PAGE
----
Not only do I not get secondhand embarrassment, but I sometimes lose sight of how cringe-worthy it will be for the audience because we're just having fun trying to push each other on further and make each other laugh. I never set out to make people cringe; cringing is a weird byproduct of the things I find funny. I hope it's a testament that people invest in the world and that it feels real enough that they feel sorry for the characters.

HBO

Stuart is often frustrated by not knowing "the rules" of certain social situations. Do you share those feelings?

Stephen Merchant

I do share his frustration; I often don't know what the rules are. What are the rules of texting? How long do you wait to text someone? It seems to me, particularly in LA, you're not allowed to show that you're interested too much to the other person.

I feel like there should be some sort of cosmic justice; like if you're a good person and you meet and like someone, the rule should be that they like you in return and want to see you and it evolves naturally from there. Instead, you have to play all these complicated mind games. All this sort of stuff is exhausting.

HBO

What was your most awkward date?

Stephen Merchant

In England, you have to become a member of a casino to gamble. I had recently joined because my agent was having a birthday there. I was on this date and trying to seem really cool and sophisticated, I said to this girl, "Should we go to the casino?"

We put like 45 pounds on a cab ride just to get there, and I grandly walked in, threw down my membership card and said, "Hey, we'd like to gamble." They scanned my card and said, "Oh no, you can't come in. You're barred." And I said, "What do you mean? I've only been once." And they said, "We don't have to tell you why you've been barred; it's a private club."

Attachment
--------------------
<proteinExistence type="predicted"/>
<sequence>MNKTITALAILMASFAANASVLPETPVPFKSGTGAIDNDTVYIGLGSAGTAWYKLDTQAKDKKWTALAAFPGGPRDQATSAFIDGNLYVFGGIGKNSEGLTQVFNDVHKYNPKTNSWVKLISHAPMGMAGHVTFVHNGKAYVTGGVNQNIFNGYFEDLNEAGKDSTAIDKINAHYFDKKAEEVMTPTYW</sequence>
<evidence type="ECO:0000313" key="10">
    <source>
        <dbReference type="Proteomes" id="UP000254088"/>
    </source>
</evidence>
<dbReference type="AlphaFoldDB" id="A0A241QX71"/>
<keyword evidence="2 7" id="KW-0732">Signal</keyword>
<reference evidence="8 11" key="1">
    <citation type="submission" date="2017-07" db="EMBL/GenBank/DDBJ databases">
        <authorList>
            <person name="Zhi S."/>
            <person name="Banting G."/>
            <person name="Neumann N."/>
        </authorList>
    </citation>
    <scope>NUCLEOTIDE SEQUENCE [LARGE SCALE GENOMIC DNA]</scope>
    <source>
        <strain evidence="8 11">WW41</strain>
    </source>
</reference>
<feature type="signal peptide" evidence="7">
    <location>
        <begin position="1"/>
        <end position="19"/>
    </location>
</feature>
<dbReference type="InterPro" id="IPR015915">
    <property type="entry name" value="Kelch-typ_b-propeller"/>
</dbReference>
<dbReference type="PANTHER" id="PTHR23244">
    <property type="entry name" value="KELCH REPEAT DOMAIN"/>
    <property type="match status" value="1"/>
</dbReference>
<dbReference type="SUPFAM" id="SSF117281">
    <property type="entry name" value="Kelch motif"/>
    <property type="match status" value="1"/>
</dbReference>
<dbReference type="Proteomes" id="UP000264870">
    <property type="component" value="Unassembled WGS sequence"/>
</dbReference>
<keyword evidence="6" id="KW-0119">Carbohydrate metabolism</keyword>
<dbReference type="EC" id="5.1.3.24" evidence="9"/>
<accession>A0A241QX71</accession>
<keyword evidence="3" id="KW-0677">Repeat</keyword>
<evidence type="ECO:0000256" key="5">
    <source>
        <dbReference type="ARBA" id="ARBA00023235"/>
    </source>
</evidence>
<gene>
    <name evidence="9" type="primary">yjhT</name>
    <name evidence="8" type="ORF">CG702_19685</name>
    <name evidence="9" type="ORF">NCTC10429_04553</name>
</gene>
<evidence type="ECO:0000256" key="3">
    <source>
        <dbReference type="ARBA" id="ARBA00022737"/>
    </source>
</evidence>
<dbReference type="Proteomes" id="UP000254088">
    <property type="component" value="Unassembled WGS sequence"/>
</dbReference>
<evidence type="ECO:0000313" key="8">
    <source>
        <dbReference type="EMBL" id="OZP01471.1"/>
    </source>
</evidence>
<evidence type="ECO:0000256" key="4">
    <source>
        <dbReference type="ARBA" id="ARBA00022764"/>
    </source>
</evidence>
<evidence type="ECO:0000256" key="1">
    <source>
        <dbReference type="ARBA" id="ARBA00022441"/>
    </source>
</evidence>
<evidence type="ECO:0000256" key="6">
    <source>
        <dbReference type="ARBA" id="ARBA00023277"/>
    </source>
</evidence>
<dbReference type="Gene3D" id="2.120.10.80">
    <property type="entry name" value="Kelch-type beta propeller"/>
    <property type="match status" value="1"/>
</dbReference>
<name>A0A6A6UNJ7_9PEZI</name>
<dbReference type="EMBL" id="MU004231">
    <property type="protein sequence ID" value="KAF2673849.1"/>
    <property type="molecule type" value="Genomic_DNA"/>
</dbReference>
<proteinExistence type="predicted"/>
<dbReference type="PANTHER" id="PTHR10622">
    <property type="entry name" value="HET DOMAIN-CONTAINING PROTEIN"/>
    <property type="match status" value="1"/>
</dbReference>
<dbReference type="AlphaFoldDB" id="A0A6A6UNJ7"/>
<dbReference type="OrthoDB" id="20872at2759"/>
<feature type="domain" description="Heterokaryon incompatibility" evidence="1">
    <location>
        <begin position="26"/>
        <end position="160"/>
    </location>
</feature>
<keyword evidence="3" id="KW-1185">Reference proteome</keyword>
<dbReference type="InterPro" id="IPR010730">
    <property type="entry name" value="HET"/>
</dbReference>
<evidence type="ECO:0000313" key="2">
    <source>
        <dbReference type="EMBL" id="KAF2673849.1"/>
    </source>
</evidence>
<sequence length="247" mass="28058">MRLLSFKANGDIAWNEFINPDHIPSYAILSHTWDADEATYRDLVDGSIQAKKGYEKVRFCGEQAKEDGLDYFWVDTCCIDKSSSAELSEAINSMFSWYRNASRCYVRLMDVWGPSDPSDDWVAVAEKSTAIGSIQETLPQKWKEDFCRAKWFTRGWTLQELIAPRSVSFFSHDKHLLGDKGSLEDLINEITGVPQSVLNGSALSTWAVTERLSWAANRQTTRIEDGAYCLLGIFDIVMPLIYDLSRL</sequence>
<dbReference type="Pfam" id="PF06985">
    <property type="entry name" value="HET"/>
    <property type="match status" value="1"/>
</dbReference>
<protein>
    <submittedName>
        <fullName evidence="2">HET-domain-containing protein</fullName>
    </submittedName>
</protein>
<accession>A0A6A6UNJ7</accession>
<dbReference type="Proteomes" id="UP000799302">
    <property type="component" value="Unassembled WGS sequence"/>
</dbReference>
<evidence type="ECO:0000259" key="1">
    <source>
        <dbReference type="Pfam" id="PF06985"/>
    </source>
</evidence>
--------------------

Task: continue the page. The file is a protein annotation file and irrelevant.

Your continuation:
I remember having to turn around and look at that girl all dressed up, expectant, and having to say, "Yeah... We can't go in there." I remember thinking that you could tell how well the relationship was going to go; she could either laugh or be really embarrassed. She chose the second one. I didn't see her again.

HBO

Do you have any advice for someone trying to pick up a single lady?

Stephen Merchant

I don't really walk up to girls in bars and say, "Hello ladies." That's a whole different ball game. Although one time as an experiment, I did approach a girl and used the line, "I noticed you've been talking to losers all night. Well, if you like losers, I'm the biggest loser here." That worked, so I would use that.

Interviews